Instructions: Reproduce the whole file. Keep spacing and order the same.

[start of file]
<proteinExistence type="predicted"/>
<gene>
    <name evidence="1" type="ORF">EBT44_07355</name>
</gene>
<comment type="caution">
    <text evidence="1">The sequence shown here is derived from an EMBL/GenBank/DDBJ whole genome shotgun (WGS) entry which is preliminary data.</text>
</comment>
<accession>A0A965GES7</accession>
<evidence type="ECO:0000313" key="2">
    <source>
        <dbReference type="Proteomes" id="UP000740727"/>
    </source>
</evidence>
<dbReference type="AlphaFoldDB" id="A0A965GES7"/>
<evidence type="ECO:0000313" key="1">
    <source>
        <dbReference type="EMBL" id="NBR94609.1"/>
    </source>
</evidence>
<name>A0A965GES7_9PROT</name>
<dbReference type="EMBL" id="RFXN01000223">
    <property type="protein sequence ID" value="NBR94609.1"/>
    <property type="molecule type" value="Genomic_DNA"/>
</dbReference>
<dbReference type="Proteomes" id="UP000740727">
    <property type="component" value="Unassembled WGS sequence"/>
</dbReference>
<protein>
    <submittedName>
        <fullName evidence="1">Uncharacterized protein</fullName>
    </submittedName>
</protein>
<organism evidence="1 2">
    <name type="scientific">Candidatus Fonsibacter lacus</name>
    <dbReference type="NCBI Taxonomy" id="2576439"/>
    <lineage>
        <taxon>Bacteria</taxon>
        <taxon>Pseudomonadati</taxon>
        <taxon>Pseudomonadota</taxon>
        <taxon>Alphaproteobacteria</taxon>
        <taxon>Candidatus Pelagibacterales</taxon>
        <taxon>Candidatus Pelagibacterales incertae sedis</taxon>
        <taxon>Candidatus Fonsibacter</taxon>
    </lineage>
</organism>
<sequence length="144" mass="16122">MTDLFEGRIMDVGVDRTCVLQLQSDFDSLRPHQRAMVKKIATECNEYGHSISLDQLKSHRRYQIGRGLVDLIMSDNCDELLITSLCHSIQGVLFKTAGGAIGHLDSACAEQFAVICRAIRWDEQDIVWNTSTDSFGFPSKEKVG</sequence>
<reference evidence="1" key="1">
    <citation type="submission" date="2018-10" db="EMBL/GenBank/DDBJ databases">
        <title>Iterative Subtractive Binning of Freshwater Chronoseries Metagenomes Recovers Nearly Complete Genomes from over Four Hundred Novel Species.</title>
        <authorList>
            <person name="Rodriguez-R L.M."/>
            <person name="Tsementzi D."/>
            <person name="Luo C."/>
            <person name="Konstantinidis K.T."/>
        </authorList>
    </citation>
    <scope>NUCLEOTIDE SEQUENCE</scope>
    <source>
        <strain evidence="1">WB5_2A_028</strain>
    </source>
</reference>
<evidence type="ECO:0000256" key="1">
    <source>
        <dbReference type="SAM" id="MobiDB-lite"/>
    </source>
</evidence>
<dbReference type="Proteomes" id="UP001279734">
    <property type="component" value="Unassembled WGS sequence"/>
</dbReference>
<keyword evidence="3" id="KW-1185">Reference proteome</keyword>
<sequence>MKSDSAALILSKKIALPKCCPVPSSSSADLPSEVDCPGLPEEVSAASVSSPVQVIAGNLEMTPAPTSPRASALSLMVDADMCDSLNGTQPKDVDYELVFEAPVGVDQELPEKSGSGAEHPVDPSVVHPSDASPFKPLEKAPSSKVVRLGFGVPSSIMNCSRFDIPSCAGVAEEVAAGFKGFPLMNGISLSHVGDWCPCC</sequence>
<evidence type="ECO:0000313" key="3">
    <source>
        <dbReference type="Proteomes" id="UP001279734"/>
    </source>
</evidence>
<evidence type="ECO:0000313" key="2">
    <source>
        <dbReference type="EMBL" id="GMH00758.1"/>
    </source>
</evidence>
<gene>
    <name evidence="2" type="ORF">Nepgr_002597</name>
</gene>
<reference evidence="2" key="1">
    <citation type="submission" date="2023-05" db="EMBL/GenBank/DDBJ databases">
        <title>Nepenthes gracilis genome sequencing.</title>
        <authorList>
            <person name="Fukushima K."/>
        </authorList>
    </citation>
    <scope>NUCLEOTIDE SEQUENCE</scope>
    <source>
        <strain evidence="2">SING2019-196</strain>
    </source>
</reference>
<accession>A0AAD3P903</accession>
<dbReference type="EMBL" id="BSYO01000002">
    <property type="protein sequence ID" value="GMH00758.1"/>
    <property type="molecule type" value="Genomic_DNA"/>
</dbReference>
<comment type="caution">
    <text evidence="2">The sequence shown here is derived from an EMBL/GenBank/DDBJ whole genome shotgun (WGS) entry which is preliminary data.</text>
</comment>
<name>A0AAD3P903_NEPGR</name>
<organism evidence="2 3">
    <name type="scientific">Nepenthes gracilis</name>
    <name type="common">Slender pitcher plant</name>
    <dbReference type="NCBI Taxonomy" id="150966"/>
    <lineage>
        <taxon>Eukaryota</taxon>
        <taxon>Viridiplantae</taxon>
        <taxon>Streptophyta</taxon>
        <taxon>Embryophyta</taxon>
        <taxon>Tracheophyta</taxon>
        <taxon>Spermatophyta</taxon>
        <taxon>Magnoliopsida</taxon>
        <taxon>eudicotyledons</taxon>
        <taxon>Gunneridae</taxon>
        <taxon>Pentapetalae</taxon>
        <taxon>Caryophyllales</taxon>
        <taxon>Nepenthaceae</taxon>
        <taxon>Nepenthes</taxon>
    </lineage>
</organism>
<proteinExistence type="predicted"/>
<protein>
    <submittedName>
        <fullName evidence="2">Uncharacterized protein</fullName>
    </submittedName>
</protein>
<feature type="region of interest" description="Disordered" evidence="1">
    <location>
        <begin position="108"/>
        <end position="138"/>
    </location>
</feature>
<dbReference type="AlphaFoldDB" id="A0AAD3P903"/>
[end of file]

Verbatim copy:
<proteinExistence type="predicted"/>
<gene>
    <name evidence="1" type="ORF">EBT44_07355</name>
</gene>
<comment type="caution">
    <text evidence="1">The sequence shown here is derived from an EMBL/GenBank/DDBJ whole genome shotgun (WGS) entry which is preliminary data.</text>
</comment>
<accession>A0A965GES7</accession>
<evidence type="ECO:0000313" key="2">
    <source>
        <dbReference type="Proteomes" id="UP000740727"/>
    </source>
</evidence>
<dbReference type="AlphaFoldDB" id="A0A965GES7"/>
<evidence type="ECO:0000313" key="1">
    <source>
        <dbReference type="EMBL" id="NBR94609.1"/>
    </source>
</evidence>
<name>A0A965GES7_9PROT</name>
<dbReference type="EMBL" id="RFXN01000223">
    <property type="protein sequence ID" value="NBR94609.1"/>
    <property type="molecule type" value="Genomic_DNA"/>
</dbReference>
<dbReference type="Proteomes" id="UP000740727">
    <property type="component" value="Unassembled WGS sequence"/>
</dbReference>
<protein>
    <submittedName>
        <fullName evidence="1">Uncharacterized protein</fullName>
    </submittedName>
</protein>
<organism evidence="1 2">
    <name type="scientific">Candidatus Fonsibacter lacus</name>
    <dbReference type="NCBI Taxonomy" id="2576439"/>
    <lineage>
        <taxon>Bacteria</taxon>
        <taxon>Pseudomonadati</taxon>
        <taxon>Pseudomonadota</taxon>
        <taxon>Alphaproteobacteria</taxon>
        <taxon>Candidatus Pelagibacterales</taxon>
        <taxon>Candidatus Pelagibacterales incertae sedis</taxon>
        <taxon>Candidatus Fonsibacter</taxon>
    </lineage>
</organism>
<sequence length="144" mass="16122">MTDLFEGRIMDVGVDRTCVLQLQSDFDSLRPHQRAMVKKIATECNEYGHSISLDQLKSHRRYQIGRGLVDLIMSDNCDELLITSLCHSIQGVLFKTAGGAIGHLDSACAEQFAVICRAIRWDEQDIVWNTSTDSFGFPSKEKVG</sequence>
<reference evidence="1" key="1">
    <citation type="submission" date="2018-10" db="EMBL/GenBank/DDBJ databases">
        <title>Iterative Subtractive Binning of Freshwater Chronoseries Metagenomes Recovers Nearly Complete Genomes from over Four Hundred Novel Species.</title>
        <authorList>
            <person name="Rodriguez-R L.M."/>
            <person name="Tsementzi D."/>
            <person name="Luo C."/>
            <person name="Konstantinidis K.T."/>
        </authorList>
    </citation>
    <scope>NUCLEOTIDE SEQUENCE</scope>
    <source>
        <strain evidence="1">WB5_2A_028</strain>
    </source>
</reference>
<evidence type="ECO:0000256" key="1">
    <source>
        <dbReference type="SAM" id="MobiDB-lite"/>
    </source>
</evidence>
<dbReference type="Proteomes" id="UP001279734">
    <property type="component" value="Unassembled WGS sequence"/>
</dbReference>
<keyword evidence="3" id="KW-1185">Reference proteome</keyword>
<sequence>MKSDSAALILSKKIALPKCCPVPSSSSADLPSEVDCPGLPEEVSAASVSSPVQVIAGNLEMTPAPTSPRASALSLMVDADMCDSLNGTQPKDVDYELVFEAPVGVDQELPEKSGSGAEHPVDPSVVHPSDASPFKPLEKAPSSKVVRLGFGVPSSIMNCSRFDIPSCAGVAEEVAAGFKGFPLMNGISLSHVGDWCPCC</sequence>
<evidence type="ECO:0000313" key="3">
    <source>
        <dbReference type="Proteomes" id="UP001279734"/>
    </source>
</evidence>
<evidence type="ECO:0000313" key="2">
    <source>
        <dbReference type="EMBL" id="GMH00758.1"/>
    </source>
</evidence>
<gene>
    <name evidence="2" type="ORF">Nepgr_002597</name>
</gene>
<reference evidence="2" key="1">
    <citation type="submission" date="2023-05" db="EMBL/GenBank/DDBJ databases">
        <title>Nepenthes gracilis genome sequencing.</title>
        <authorList>
            <person name="Fukushima K."/>
        </authorList>
    </citation>
    <scope>NUCLEOTIDE SEQUENCE</scope>
    <source>
        <strain evidence="2">SING2019-196</strain>
    </source>
</reference>
<accession>A0AAD3P903</accession>
<dbReference type="EMBL" id="BSYO01000002">
    <property type="protein sequence ID" value="GMH00758.1"/>
    <property type="molecule type" value="Genomic_DNA"/>
</dbReference>
<comment type="caution">
    <text evidence="2">The sequence shown here is derived from an EMBL/GenBank/DDBJ whole genome shotgun (WGS) entry which is preliminary data.</text>
</comment>
<name>A0AAD3P903_NEPGR</name>
<organism evidence="2 3">
    <name type="scientific">Nepenthes gracilis</name>
    <name type="common">Slender pitcher plant</name>
    <dbReference type="NCBI Taxonomy" id="150966"/>
    <lineage>
        <taxon>Eukaryota</taxon>
        <taxon>Viridiplantae</taxon>
        <taxon>Streptophyta</taxon>
        <taxon>Embryophyta</taxon>
        <taxon>Tracheophyta</taxon>
        <taxon>Spermatophyta</taxon>
        <taxon>Magnoliopsida</taxon>
        <taxon>eudicotyledons</taxon>
        <taxon>Gunneridae</taxon>
        <taxon>Pentapetalae</taxon>
        <taxon>Caryophyllales</taxon>
        <taxon>Nepenthaceae</taxon>
        <taxon>Nepenthes</taxon>
    </lineage>
</organism>
<proteinExistence type="predicted"/>
<protein>
    <submittedName>
        <fullName evidence="2">Uncharacterized protein</fullName>
    </submittedName>
</protein>
<feature type="region of interest" description="Disordered" evidence="1">
    <location>
        <begin position="108"/>
        <end position="138"/>
    </location>
</feature>
<dbReference type="AlphaFoldDB" id="A0AAD3P903"/>